The Determinants of Vitamin D Status in Barbados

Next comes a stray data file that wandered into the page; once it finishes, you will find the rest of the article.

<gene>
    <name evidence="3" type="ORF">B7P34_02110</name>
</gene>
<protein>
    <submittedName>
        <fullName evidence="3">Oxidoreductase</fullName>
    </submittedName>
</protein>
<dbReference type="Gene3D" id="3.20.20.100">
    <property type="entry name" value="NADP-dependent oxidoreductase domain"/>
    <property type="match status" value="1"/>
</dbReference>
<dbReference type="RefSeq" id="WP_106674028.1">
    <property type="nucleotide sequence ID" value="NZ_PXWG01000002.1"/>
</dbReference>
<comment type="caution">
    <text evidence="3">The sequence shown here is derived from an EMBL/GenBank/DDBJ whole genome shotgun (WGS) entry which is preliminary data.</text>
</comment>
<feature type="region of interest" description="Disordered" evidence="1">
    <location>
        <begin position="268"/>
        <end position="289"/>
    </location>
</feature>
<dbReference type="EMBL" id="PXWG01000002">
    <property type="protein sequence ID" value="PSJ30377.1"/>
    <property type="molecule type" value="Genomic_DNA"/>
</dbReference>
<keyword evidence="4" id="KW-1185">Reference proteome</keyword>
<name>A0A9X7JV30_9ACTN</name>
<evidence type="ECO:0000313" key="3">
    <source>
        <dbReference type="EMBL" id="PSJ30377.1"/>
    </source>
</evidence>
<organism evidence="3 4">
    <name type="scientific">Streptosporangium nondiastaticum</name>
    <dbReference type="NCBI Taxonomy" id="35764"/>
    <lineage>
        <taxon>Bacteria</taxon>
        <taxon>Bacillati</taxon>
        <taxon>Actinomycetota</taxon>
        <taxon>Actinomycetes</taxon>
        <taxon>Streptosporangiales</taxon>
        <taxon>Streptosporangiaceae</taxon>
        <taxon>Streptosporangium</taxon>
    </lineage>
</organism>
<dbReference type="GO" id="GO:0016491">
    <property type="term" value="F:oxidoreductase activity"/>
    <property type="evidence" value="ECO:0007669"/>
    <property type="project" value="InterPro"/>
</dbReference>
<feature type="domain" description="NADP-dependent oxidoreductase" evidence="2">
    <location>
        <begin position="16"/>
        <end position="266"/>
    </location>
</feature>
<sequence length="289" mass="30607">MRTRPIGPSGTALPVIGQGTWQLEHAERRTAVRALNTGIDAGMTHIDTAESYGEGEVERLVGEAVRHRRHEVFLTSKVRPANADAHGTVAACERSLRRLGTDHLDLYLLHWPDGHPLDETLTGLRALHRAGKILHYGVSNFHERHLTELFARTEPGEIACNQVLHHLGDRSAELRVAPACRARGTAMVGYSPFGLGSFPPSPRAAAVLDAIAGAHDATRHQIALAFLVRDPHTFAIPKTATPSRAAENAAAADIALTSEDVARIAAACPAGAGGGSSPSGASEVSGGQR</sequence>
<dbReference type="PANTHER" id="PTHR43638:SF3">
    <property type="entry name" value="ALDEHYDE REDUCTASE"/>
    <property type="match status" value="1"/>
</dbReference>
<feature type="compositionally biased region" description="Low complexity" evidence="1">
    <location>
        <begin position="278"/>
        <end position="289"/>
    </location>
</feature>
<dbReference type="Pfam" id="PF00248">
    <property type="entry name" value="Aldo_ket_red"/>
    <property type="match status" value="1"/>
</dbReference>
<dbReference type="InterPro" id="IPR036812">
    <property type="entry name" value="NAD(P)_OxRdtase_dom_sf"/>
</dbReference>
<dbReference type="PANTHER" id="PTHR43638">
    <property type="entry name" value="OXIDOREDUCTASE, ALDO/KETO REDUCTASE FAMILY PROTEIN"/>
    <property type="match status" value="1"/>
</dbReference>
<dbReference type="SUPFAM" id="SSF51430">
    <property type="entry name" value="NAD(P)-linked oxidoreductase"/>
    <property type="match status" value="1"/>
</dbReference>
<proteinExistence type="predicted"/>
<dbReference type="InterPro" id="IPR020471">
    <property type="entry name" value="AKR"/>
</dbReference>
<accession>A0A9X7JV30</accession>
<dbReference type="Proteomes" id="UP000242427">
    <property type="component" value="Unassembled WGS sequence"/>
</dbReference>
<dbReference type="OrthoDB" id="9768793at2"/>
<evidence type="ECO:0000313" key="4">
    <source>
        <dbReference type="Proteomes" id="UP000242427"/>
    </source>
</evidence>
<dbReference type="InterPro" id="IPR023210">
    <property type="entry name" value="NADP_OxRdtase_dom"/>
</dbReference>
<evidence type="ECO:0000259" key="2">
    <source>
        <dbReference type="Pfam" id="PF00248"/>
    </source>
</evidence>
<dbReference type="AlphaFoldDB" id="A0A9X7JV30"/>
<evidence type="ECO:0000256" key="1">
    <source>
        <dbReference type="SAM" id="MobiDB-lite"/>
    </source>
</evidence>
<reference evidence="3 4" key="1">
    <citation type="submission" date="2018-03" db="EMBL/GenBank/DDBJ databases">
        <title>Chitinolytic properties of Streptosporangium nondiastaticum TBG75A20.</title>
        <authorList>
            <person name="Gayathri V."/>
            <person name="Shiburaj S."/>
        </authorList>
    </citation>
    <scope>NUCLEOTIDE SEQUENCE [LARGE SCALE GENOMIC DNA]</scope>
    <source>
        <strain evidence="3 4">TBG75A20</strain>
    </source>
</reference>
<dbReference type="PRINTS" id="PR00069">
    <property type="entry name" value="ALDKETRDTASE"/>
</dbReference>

Asthma rates for Barbados are among the highest in the world. It is estimated that approximately 10,000 episodes of asthma occur on the island yearly, and result in enough deaths to rank it ninth in per capita asthma-related mortality (32 per million) globally. Environmental factors such as meteorological variables and exposures to aeroallergens and pollutants, including African dust clouds carried over by trade winds, have been proposed as possible contributors to rising rates of asthma in this region. However, host factors which may be specific to this genetically homogeneous population of African descent, may also confer an increased susceptibility to developing asthma symptoms. In particular, vitamin D has gained recent attention as being protective against asthma and allergy, with several compelling studies showing that insufficiency is associated with greater asthma morbidity and resistance to pharmacologic therapy. Furthermore, studies have revealed that a significant proportion of asthmatics do not meet the current guidelines for vitamin D sufficiency, even in sun-replete areas such as Costa Rica and the southern US states. Blacks have been found to be at a higher risk for vitamin D-deficiency compared to whites, partly due to differences in skin pigmentation blocking vitamin D production. However, in Barbados, where the majority of inhabitants are black and acute episodes of asthma are epidemic, the impact of improving vitamin D status upon asthma morbidity has not yet been studied. In order to properly plan future intervention trials to determine whether repleting vitamin D in such a population will improve individual asthma status, characterizing the determinants of vitamin D is a necessary first step.
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